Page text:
by Gerson Freitas Jr.
By taking their father’s slaughterhouse in the Brazilian countryside and building the world’s largest meat producer, Wesley and Joesley Batista earned reputations as consummate dealmakers. Their latest bargain, which may be their boldest yet, has dragged the country and its president into a crisis.
The brothers, who control and run meat giant JBS SA, are among seven company executives who signed a plea bargain agreement with Brazilian authorities in exchange for reduced sentences, according to a person with direct knowledge of the matter, who asked not to be identified. The accord related to investigations into transactions between JBS, the Batistas’ holding company, and state-run banks and pensions funds, the person said.
As part of that agreement, the brothers submitted to the Supreme Court a recording that shows President Michel Temer approving a payment to Eduardo Cunha, the mastermind behind last year’s impeachment of former president Dilma Rousseff, according to O Globo newspaper. In return, the Batistas agreed to pay 225 million reais ($67 million) in fines, and will face no trial, O Globo reported.
The real and Brazilian stock prices plunged early Thursday as Temer denied wrongdoing. JBS fell as much as 20% in Sao Paulo. The company and its parent, J&F Investimentos SA, declined to comment on the plea bargain.
If nothing else, the revelations illustrate how deeply embedded the Batistas are in both the country’s business and political life. JBS and other companies under the J&F umbrella have financed almost a third of representatives in Brazil’s chamber of representatives. They doled out a record 387 million reais in donations in the 2014 elections, according to Brazil’s electoral tribunal. JBS was the biggest campaign donor that year for the re-election of Dilma Rousseff, as well as for the loser in the presidential race, Aecio Neves.
More recently, JBS has struggled amid several investigations. They include a probe known in Brazil as Weak Flesh, which concerns allegations that meat producers including JBS were accused this year by the police of paying bribes to federal inspectors to clear the sale of tainted meat. JBS has denied any wrongdoing.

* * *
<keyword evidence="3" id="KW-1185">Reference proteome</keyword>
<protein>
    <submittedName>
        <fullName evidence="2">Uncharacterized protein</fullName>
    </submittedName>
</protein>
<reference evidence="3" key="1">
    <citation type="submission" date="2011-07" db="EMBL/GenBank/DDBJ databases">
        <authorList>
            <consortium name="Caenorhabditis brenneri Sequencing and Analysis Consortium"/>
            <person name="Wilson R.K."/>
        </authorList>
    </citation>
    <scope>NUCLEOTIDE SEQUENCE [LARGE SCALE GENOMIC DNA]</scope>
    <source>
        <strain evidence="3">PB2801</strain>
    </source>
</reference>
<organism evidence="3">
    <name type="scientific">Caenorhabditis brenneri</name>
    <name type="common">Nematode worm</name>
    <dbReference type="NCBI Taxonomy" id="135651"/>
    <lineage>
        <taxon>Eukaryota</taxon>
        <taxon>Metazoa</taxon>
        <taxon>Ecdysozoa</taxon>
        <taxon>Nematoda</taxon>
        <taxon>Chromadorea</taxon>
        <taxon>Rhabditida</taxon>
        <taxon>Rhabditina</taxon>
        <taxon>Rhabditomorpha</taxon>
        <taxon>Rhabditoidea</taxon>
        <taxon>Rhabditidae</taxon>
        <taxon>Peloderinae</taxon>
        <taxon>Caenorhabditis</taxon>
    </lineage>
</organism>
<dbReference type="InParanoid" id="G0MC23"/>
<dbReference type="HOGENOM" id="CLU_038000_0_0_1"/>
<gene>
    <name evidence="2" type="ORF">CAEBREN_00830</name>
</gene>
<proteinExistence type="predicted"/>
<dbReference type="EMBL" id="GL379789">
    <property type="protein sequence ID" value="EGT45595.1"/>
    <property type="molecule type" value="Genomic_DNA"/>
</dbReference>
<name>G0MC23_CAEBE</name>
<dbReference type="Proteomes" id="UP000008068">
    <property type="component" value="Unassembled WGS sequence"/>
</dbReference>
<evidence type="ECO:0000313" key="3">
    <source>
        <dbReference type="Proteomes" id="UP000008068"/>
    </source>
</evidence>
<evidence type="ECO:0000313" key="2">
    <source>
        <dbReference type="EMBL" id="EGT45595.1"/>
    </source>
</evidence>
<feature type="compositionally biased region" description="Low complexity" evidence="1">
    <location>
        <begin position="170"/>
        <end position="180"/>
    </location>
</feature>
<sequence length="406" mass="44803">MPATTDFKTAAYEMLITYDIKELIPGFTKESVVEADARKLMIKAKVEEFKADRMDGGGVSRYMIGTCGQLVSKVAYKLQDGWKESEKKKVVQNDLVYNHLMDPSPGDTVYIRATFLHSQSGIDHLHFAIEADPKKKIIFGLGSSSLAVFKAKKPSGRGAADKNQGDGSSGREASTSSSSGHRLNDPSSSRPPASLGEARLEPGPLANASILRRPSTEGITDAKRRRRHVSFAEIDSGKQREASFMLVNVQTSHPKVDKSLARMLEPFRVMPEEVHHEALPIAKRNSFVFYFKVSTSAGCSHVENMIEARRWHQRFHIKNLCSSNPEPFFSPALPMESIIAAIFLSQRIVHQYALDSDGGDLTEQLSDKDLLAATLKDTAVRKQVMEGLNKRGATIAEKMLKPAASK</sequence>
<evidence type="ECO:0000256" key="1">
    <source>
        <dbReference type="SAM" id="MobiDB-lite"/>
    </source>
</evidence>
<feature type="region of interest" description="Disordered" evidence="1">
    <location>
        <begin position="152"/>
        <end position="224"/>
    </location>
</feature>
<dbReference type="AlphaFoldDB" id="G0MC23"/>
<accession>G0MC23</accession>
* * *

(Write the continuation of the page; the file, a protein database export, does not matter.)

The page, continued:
JBS shares touched 7.63 reais in Sao Paulo trading, the lowest intraday price since July 2014. The company’s $750 million in notes due in 2024 lost 2.3% to 100.31 cents, the biggest decline since October.
Separately, transactions between JBS and state-bank BNDES have been investigated by Brazil’s federal audit court for more than a year. Prosecutors are looking for evidence of fraud and irregularities, such as overpricing and noncompliance, according to a court filing. The transactions in question led to about 1.2 billion reais of losses at the bank, the police said last week.
Joesley, 45, who is JBS’s chairman, was last month ordered by a federal court judge to step down as chairman of J&F and of the family’s pulp company Eldorado Brasil Celulose SA. Last year, Joesley and Wesley -- JBS’s 47-year-old chief executive officer -- briefly stepped down at the meat company following a court order connected to a probe into pension-fund fraud. The building in Sao Paulo that serves as the headquarters for JBS and J&F has been searched by police on two separate occasions.
Despite the whiff of scandal, JBS has been a Brazilian success story. Revenues have risen sevenfold since 2007, when it started trading publicly. It became the world’s largest meat producer after spending more than $20 billion on a string of acquisitions, including U.S. company Swift & Co., Smithfield Foods Inc.’s beef unit and poultry supplier Pilgrim’s Pride Corp.
Part of that decade-long spree was financed by BNDES, which injected about 8 billion reais into JBS as part of a broader plan to stimulate the creation of Brazilian multinationals.
The five Batista siblings -- Joesley, Wesley, Valere, Vanessa and Vivianne -- have an equal interest in J&F, the holding company, through which they and other family members control JBS, as well as investments in banking, pulp, cattle, cleaning products and construction. A sixth sibling, Jose Batista Jr., sold his position in the business.
Their father, Jose Batista Sobrinho, 84, started the family food empire in the 1950s, as President Juscelino Kubitscheck implemented his “five years in fifty” plan to fast-track construction in Brasilia, the nation’s new capital. Jose, who started out by butchering five head of cattle a day, helped supply meat for the city’s construction workers. He made his first acquisition, a meatpacking plant in Planaltina, in 1968, before setting his sights outside Brazil.
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